Patients could be forced to wait weeks to see their family doctor as overstretched medics struggle to keep waiting times down during the busy winter period, Britain's leading GP has said.
In an interview with the Press Association, Helen Stokes-Lampard, chairwoman of the Royal College of GPs, said extended waiting times can pose a "serious risk" to patients.
She said some patients are already waiting two or three weeks to see GPs for non-urgent matters such as suspect lumps or bleeding problems.
But if they are forced to wait three to four weeks "the non-urgent stuff may be becoming urgent", she warned.
Dr Stokes-Lampard said she was "profoundly concerned" about how general practice will cope over the busy winter period - with particular worries about patients with long-term diseases.
If management of patients with chronic diseases is delayed so GPs can "firefight" the urgent patients then the consequences could be "very serious indeed", she added.
Winter woes have been a long-standing problem in the NHS with a lot of concern about hospital care.
But Dr Stokes-Lampard, a GP in Lichfield, Staffordshire, said every peak in workload in A&E departments is magnified at GP surgeries which are "already skating on thin ice".
Asked if people with non-urgent needs would be forced to wait weeks to see their GP, she replied: "Absolutely.
"If you've suddenly developed a lump, or you've got a funny pain somewhere, you know it's not desperately urgent for you to see your GP today but you'd like to see a GP within a few days, you'd certainly like to see them within a week to 10 days because actually you're worried.
"If it's already taking some patients two to three weeks to get in to see a GP for the non-urgent stuff, then by the time three to four weeks has passed the non-urgent stuff may be becoming urgent.
"With lumps or bleeding problems or things that could be signs of serious disease, my profound concern is that people will delay seeking help for things that could potentially be life-threatening or life-changing if they are not tackled swiftly.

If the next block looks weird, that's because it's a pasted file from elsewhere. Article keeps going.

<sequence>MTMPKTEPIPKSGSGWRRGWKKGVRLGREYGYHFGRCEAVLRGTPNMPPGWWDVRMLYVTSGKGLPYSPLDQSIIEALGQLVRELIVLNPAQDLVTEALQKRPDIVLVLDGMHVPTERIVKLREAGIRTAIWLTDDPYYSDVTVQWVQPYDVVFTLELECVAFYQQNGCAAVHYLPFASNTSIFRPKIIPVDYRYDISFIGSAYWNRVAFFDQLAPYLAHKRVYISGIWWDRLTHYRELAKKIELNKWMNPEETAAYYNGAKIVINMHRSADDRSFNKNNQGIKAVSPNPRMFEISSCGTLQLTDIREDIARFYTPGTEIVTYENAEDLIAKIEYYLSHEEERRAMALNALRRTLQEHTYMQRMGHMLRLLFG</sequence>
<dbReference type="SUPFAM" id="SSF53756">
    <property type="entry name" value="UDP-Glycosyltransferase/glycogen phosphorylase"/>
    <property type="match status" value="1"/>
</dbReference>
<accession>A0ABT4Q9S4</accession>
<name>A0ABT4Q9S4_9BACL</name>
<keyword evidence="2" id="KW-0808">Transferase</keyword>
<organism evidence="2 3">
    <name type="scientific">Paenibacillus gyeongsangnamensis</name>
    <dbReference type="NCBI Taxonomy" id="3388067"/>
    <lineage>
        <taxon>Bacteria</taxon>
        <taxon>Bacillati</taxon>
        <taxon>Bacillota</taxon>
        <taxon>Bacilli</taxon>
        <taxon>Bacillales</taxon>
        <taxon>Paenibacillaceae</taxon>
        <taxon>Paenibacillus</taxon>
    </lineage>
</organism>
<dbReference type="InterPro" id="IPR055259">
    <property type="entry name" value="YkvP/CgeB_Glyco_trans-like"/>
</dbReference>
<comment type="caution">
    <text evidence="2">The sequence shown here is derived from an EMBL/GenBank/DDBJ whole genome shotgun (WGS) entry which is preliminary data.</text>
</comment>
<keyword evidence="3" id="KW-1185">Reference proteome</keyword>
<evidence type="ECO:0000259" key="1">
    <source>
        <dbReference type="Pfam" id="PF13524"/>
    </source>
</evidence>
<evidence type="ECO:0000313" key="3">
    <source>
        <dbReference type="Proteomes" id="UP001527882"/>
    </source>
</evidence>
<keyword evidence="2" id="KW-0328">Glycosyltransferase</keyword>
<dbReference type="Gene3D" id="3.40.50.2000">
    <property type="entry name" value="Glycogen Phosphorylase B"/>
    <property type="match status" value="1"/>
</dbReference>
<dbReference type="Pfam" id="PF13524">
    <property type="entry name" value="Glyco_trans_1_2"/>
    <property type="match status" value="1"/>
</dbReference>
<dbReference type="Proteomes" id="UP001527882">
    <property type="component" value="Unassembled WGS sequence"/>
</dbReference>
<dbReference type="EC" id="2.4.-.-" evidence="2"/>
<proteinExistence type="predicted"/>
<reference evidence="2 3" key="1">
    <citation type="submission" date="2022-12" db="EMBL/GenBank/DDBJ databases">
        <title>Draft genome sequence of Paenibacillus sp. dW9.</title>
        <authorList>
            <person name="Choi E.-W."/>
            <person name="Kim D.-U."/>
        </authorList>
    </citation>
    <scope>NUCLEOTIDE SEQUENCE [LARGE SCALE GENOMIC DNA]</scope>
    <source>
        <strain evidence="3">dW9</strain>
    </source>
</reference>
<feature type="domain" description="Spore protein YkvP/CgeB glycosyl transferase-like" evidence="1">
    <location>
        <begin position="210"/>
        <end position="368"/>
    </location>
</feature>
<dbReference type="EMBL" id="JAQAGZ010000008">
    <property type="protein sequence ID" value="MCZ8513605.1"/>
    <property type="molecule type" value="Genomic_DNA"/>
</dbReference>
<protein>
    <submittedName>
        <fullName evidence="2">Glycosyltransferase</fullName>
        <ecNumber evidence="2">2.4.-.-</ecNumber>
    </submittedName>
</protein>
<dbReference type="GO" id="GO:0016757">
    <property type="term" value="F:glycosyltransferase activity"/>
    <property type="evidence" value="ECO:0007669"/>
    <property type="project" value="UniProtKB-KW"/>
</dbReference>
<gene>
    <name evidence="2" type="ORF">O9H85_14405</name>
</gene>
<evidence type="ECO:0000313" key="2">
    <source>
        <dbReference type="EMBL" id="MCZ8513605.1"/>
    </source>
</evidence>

"Extended waiting times pose a serious risk because of all those unintended consequences."
Asked if she was worried how general practice will cope over the winter, Dr Stokes-Lampard added: "Yes, I am concerned, I am profoundly concerned.
"It's not just A&E that sees peaks in workload. Every peak that you see in A&E is magnified in primary care just through the scale.
"As a service that is already skating on thin ice - a service that is stretched incredibly thinly - something has to give.
"Well, what do you do? If you've got to deal with people who are acutely sick on the day because people need help then chronic disease management will disappear.
"Now chronic disease management is the most phenomenal success story of the NHS - every day tens of thousands of people do not die who would have died 20 to 30 years ago because we are quietly saving them from having heart attacks, we are saving them from having strokes, we are saving them from complications of diabetes.
"And it's the biggest unsung celebration of the UK healthcare system - how much preventative medicine goes on and how amazingly good we are at saving lives.
"My worry, the big fear, is that GPs and other healthcare professionals working in the community ... if we rein back on all that preventative care and all that chronic disease management because we are too busy firefighting the urgent stuff, the knock-on consequences could take years to manifest but they will be very serious indeed. And that would be a tragedy."
She added: "(We) have got a service already stretched desperately thin that doesn't have the numbers or the scale for any resilience - we have mopped up all our resilience already - what you're left with is goodwill and professionalism being all that's left holding it together."
Labour's shadow health minister, Julie Cooper, said: "These developments are extremely worrying.
"The Government needs to wake up to the fact that there is a full-scale crisis in the NHS at every level.
"We have heard a lot about the shortage of beds and waiting times in accident and emergency departments but there has been little acknowledgement of the pressures facing GP surgeries.
"The truth is that they are overwhelmed by ever-increasing demand. Add to this a chronic shortage of GPs and a crisis in recruitment and the result is a service that is at breaking point.
"If the Government really cares about the NHS and patient safety they must listen to the words of the medical professionals because when it comes to patient health and well-being, they are the experts and ministers ignore their advice at our peril."
An NHS England spokesman said: "Of course over the Christmas and New Year period the top priority has to be medical emergencies, but the RCGP are right to remind everyone of what they describe as the 'most phenomenal success story of the NHS - every day tens of thousands of people do not die who would have died 20 to 30 years ago because we are quietly saving them from having heart attacks, strokes, and complications of diabetes'.
"That's why GP services are on track to receive an extra £2.4 billion in real terms investment by 2020 to build on this track record of success and expand access to convenient appointments throughout the week."